And want to know what happens next, but I agree with Sue-Jay there is too much about the crash, and for me not enough about who the character is to feel hooked. Good luck.
I agree with SueJay on tightening up the crash sequence. The second-by-second play-by-play didn't really draw me in, and I suspect that the crash itself isn't nearly as important as what happens next.ReplyDelete
In fact, I would suggest starting with your first paragraph after the break. The glowing man is a really arresting image, and I'm curious about who he is and what he wants with the MC. If you started there, you could work in a paragraph to explain the crash, which is probably all that's needed.
Wow! Just wow! My heart is racing after reading that. You can't see it, but I'm bowing down to you. You've used such wonderful descriptions without making them overbearing. I can feel your MC's fear, pain, confusion, and (dare I say?) euphoria. I'm definitely intrigued by the mysterious man that saves the MC (he? she?) from the car, though I'm not actually convinced it's a human. I'm sure there will be more on that later.ReplyDelete
I really liked your opening sentence. Very grabbing.
There was an incorrectly placed comma in the second paragraph, though. You wrote "the guardrail etched a complaint into the passenger side door, threatening to break, and send Ana and me over the edge." The comma after "break" should be removed; otherwise, it sounds like "threatening to break" is an aside. It's not, since it has the same tense as "send."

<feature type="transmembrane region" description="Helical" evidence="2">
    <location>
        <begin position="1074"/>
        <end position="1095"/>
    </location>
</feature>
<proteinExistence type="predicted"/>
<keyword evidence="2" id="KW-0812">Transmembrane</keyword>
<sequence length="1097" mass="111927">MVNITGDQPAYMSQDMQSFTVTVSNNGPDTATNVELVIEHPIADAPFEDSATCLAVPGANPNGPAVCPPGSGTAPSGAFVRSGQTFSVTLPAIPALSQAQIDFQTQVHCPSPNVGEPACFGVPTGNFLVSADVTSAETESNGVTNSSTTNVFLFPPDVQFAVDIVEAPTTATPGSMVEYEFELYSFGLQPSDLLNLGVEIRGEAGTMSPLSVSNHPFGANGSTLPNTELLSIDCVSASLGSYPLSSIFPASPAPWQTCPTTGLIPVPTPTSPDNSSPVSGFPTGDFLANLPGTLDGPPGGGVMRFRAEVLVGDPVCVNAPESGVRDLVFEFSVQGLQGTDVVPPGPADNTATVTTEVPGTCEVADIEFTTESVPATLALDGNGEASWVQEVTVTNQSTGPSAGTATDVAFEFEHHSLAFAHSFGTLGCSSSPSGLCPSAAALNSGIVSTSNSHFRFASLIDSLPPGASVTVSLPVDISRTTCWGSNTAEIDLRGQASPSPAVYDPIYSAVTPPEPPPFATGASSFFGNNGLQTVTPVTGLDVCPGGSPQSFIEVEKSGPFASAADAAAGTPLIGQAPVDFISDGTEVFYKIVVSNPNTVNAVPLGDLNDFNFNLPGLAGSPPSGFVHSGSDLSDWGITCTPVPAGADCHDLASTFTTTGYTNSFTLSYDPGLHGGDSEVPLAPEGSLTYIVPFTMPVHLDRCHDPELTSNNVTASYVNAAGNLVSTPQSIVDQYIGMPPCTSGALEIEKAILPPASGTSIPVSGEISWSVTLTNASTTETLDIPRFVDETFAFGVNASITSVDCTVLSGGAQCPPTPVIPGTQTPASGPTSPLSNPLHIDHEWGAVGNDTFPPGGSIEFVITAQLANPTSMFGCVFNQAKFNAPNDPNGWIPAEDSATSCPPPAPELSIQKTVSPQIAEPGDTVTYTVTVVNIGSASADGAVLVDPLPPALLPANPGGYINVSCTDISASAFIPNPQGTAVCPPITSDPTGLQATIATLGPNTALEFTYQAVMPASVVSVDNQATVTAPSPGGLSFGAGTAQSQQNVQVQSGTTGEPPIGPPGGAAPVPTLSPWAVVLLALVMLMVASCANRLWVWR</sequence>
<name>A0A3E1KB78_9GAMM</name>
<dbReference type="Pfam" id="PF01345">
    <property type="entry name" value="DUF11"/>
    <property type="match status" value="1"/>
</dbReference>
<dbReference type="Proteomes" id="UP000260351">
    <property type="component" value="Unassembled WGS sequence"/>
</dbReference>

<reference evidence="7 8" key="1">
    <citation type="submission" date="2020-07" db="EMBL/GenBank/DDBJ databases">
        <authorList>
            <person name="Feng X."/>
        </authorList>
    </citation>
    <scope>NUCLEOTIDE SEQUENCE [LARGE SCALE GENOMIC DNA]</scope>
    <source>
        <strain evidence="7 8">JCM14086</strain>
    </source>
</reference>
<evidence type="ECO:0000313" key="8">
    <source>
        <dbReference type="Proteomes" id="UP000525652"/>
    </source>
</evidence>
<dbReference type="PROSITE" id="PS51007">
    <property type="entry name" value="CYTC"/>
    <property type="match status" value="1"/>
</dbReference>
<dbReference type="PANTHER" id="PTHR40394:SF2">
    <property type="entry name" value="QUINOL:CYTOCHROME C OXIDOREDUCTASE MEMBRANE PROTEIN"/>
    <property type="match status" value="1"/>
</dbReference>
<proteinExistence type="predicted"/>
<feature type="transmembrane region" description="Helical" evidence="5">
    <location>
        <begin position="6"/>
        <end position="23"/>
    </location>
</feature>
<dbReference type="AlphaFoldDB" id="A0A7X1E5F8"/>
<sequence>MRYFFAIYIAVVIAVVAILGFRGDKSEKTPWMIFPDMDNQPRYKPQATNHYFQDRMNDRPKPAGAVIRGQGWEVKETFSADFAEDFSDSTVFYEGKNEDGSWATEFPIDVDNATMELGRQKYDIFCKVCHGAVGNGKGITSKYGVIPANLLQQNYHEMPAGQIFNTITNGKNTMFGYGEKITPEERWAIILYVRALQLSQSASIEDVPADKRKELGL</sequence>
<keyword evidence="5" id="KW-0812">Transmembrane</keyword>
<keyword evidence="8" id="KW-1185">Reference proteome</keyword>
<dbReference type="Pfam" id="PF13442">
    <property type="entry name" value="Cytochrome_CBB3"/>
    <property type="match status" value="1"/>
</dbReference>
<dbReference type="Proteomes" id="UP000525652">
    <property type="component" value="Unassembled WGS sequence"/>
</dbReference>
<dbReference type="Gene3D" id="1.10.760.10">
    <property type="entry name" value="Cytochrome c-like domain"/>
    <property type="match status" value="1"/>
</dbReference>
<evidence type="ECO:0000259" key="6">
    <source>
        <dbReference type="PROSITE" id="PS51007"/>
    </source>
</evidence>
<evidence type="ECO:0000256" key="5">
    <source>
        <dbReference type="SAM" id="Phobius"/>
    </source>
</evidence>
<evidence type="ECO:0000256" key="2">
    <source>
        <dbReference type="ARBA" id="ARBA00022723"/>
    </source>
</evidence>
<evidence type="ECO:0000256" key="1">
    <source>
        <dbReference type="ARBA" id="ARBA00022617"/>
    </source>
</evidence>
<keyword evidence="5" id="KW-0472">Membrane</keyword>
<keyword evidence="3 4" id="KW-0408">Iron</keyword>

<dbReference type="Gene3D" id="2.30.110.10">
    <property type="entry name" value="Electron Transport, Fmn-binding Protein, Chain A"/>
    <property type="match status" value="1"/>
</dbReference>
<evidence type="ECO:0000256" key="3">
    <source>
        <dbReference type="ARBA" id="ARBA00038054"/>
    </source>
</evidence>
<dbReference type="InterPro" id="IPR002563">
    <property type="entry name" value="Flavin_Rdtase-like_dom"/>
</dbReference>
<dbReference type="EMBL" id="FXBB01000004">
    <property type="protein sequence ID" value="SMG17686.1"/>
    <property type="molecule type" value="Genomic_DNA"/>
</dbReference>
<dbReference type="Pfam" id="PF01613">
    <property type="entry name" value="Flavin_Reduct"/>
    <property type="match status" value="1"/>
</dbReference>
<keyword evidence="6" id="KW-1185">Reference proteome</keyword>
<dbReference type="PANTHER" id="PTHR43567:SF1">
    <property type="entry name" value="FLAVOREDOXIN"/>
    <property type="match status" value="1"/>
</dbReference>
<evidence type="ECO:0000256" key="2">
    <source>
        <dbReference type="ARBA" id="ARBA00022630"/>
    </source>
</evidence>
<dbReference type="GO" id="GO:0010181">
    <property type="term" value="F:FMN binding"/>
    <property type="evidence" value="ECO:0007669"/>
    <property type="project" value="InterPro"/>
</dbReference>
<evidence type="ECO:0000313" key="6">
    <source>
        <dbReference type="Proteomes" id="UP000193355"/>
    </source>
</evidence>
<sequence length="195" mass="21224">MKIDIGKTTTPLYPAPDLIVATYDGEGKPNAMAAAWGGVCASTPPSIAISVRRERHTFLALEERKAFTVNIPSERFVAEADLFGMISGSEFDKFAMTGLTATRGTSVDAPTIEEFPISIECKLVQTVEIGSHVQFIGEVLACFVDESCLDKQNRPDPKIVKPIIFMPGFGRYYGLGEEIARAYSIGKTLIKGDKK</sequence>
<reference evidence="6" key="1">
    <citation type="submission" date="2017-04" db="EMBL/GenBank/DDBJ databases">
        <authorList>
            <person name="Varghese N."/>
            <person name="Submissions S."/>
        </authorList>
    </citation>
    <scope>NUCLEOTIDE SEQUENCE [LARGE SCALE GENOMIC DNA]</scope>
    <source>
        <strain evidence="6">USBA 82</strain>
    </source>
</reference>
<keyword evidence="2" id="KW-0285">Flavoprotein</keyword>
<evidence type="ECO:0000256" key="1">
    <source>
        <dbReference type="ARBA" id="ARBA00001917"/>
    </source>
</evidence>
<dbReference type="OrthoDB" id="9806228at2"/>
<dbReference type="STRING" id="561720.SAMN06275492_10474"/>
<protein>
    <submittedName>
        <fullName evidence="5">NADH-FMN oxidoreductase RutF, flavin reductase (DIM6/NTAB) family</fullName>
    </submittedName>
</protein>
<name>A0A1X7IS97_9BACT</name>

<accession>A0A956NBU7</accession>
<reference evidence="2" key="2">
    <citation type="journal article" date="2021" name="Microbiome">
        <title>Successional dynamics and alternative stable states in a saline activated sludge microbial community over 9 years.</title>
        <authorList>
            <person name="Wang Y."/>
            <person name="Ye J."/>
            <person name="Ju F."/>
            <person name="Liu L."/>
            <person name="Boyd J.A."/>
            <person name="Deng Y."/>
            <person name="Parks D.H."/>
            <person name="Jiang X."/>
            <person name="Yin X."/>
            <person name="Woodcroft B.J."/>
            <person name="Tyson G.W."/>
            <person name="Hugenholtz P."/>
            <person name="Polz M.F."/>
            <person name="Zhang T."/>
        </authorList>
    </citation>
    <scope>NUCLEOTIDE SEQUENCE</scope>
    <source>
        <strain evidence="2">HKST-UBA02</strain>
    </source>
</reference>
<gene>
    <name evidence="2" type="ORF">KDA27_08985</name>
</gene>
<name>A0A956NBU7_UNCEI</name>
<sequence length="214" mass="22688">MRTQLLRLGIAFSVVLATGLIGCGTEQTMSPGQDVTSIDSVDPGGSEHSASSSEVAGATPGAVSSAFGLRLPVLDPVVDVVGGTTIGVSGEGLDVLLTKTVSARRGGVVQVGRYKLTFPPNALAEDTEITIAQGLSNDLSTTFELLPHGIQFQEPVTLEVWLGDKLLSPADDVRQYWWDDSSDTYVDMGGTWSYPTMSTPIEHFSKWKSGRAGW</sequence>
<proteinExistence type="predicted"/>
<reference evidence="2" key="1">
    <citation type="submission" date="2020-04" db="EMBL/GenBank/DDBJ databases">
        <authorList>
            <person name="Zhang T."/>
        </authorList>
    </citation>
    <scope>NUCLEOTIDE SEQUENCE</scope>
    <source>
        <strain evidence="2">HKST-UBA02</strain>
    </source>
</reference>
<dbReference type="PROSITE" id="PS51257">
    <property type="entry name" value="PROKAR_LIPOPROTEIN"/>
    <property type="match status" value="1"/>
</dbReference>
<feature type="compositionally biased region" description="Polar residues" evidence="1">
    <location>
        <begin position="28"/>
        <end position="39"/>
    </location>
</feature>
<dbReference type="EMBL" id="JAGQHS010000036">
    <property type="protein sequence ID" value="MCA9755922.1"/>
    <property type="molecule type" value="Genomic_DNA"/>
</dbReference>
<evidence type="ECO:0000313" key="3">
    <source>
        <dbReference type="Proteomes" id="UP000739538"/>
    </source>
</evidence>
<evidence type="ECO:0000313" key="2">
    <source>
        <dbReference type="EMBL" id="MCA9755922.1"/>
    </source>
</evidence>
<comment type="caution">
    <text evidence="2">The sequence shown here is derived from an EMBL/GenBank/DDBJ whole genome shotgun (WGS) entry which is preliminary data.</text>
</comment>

I would definitely keep reading this! Great job :).
I think you've used a lot of vivid, evocative language, but I agree with the other commenters about the crash scene not drawing me in. I'm thinking, though, that the reason it doesn't is because I don't know the character. I have no reason at this point to feel fear for him or her (I'd like to know at least the gender of the POV character), especially since it appears this death is not permanent.ReplyDelete
There's also a strange interruption, when the POV character asks Ana if she's OK, then more damage occurs. That had me confused. I wouldn't think it appropriate to say Are you ok if the accident is still in progress.
The glowing man is interesting, but I wondered if he was also going to help Ana or if there was someone else for her. But maybe that's a good thing--that part had me asking questions, so I'd want to keep reading to find out. I'd be disappointed if I didn't find out, though.
Holy vivid crash scene. I mean that in a good way. "Etched a complaint into the passenger side door..." Love this so much. I think it's clearer by the end that the mc is probably a girl, but I guess we could be clued into that a bit earlier since it isn't overtly stated. The first sentence is a great attention getter and gives us the idea that there is some fantasy involved. I guess my only suggestion is that early character identification, but well don. I'd read on!ReplyDelete
Wonderful opening line! Totally caught my attention, and the description of the crash is very evocative. You have some serious descriptive chops *bows*. But I agree with other commentators above that I'm not entirely drawn in. I think I need to see more of the character and less of the events, especially since the opening sequence is slightly confusing.ReplyDelete
What if you wove the description of the crash into her being pulled out by the mystery guy? That way we'd start in her immediate situation - dead, or recently dead(?) - and piece back the events with the protag. This might give you more room to show off your character's personality. It would also ties into your first line - she's remembering how she died. This could also explain why she lets mystery guy cart her off without thinking/asking/looked for her friend.